The Kanji 悪亜惑忘忙忍認恭 – 心こころ (5)


(1) The kanji 悪 “bad; vice” and 亞 “secondary; Asia”

History of the kanji 悪For the kanji 悪, the top of the bronze ware style, in green, and ten style, in red, was a foundation or base of a mausoleum, with columns at the four corners. By itself it is the kanji 亜.

History of the kanji 亜The kanji 亞 — The history of the kanji 亜 is shown on the right side. (Oracle bone style, in brown)  From a foundation of a structure it signified something being suppressed. In kyujitai, in blue, the four corners showed better than the shinjitai (亜). Having the meaning of something underground, the kanji 亜 meant “secondary; not authentic.” It was also used phonetically for /a/ in the words such as 亜細亜 (“Asia” /a’jia/) and 亜流 (“secondary; imitator; follower” /aryuu/). I always find the use of the kanji 亜 for “Asia” puzzling. I have not had a chance to look into it.

For the kanji 悪 the bottom had 心 “heart.” Together they signified “bad feelings that were suppressed” and it is used to mean “bad; vice; evil.” The kun-yomi /wa’ru/ is in 悪い (“bad” /waru’i/) and 意地悪な (“wicked; spiteful” /iji’waruna/). Another kun-yomi /a/ is in 悪しき(“bad” /a’shiki/). The on-yomi /a’ku/ is in 悪 (“evil; badness; vice” /a’ku/), 悪人 (“villain” /akunin/), and 悪事 (“evil deed” /a’kuji/). Another on-yomi /o/ is in 嫌悪感 (“feeling of abhorrence” /ken-o’kan/) and 悪寒がする (“to shiver; shake (with a fever)” /okan-ga-suru/).

(2) The kanji 惑 “to be confused; bewildered” and 或 “or”

History of the Kanji 惑In bronze ware style of the kanji 惑, the top 或 was “an area that was protected with a halberd”, and the bottom was “a heart.” The top 或 by itself had the meaning “to have a doubt,” and is in the word 或は (“perhaps;  maybe; or” /aru’iwa/). Together they meant the state of mind that was not certain. The kanji 惑 means “to be confused; bewildered.”

The kanji 或 “perhaps; or”:  The kyujitai 國 (the kyujitai for 国) “country” and 惑 came from the same origin — “an area protected by a halberd” or “to exist.” The kanji 或 is not included on the Joyo kanji list, even though the word /aru’iwa/ is an everyday word in speaking.

The kun-yomi /mado’u/ 惑う means “to be confused; go astray,” and is in 惑わされる (“to be misled by” /madowasare’ru/) and 戸惑う (“to be puzzled; feel at a loss” /tomado’o/). The on-yomi /wa’ku/ is in 迷惑な (“annoying; inconvenient; troublesome” /me’ewaku-na/) and in 惑星 (“primary planet” /wakusee/)– because it circles around the earth!  The expression 不惑 /hu’waku/ means “to be at the age of forty,” from the belief that this is when one is supposed to be free from vacillation. Hmmm….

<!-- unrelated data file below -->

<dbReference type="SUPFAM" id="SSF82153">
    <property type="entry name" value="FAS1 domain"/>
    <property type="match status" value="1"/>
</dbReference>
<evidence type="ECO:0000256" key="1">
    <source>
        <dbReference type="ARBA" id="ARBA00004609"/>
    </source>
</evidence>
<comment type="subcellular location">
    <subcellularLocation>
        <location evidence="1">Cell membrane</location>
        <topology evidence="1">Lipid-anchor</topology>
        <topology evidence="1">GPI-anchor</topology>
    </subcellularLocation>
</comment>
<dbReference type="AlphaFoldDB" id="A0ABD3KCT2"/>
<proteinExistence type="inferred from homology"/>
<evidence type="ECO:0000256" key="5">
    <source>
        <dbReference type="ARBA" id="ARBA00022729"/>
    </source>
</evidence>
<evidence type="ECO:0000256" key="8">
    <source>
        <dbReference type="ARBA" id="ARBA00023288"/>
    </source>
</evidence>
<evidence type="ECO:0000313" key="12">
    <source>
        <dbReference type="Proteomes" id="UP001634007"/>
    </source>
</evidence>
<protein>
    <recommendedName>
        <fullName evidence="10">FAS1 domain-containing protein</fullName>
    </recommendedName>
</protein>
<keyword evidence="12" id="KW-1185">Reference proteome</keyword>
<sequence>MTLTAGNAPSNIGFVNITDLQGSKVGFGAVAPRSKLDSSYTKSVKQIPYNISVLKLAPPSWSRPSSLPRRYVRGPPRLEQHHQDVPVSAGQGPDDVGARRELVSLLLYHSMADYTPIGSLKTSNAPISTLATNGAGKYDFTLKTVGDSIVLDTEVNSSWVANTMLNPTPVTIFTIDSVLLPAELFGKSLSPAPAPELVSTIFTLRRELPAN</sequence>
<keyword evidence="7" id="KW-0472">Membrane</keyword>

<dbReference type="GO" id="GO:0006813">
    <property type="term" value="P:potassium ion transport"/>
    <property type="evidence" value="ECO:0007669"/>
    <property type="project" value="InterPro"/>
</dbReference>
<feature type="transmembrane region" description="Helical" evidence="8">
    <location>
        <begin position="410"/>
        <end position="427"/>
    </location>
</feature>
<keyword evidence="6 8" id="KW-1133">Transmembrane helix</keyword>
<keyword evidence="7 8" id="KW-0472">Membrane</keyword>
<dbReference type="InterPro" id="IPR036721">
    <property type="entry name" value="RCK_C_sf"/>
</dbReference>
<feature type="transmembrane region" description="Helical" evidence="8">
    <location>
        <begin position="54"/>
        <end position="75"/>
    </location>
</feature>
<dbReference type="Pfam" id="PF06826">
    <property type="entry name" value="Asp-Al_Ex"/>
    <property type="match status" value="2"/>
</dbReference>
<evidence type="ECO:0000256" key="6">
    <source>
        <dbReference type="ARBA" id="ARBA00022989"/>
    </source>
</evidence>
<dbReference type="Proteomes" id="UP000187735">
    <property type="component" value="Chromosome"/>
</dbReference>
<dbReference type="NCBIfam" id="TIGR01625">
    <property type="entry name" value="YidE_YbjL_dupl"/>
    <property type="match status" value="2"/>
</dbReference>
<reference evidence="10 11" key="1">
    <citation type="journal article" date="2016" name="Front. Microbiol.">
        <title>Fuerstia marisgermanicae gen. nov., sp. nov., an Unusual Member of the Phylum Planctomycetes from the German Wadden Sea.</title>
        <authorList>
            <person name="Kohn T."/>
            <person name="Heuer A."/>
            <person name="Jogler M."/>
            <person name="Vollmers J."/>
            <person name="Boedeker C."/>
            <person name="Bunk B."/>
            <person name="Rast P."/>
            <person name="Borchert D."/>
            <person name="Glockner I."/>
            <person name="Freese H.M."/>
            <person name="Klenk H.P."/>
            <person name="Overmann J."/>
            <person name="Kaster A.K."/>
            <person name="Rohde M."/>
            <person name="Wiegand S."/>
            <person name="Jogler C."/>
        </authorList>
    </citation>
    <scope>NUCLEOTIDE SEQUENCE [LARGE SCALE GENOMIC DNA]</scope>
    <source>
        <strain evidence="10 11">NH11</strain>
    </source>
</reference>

(3) The kanji 忘 “to forget” and 忙 “busy”

The History of the Kanji 忘The top of the kanji 忘 by itself is the kanji 亡 “not to exist; to disappear.” The History of the Kanji 亡The history of the kanji 亡 is shown on the right.

A couple of different views on the origins here. One is that it was a person and a screen, and that one disappeared when he died, thus “to disappear.” Another view is that it was a deceased with his bones bent and signified “to disappear.” The kanji 亡 meant “to pass away; to die.”

Now back to the kanji 忘. With a “heart” added at the bottom, it meant that something disappeared from the mind, that is, “to forget.” The kun-yomi 忘れる /wasureru/ means “to forget,” and is in 忘れ物 (“leaving something behind inadvertently; lost article” /wasuremono/.) The on-yomi /bo’o/ is in 忘年会 (“end-of-the-year party” /boone’nkai/), a party letting the year pass by.

A related kanji we should not leave out here is the kanji 忙 “busy.” There is no ancient writing available because it did not exist in ancient times. The components of the kanji are a heart (in this case, the bushu risshinben) and the kanji 亡 “to disappear.” Together they originally meant “to be dazed; with a blank look.” When one is very busy he becomes absent-minded. The kanji 忙 means “busy.” A clever use of the two existing components.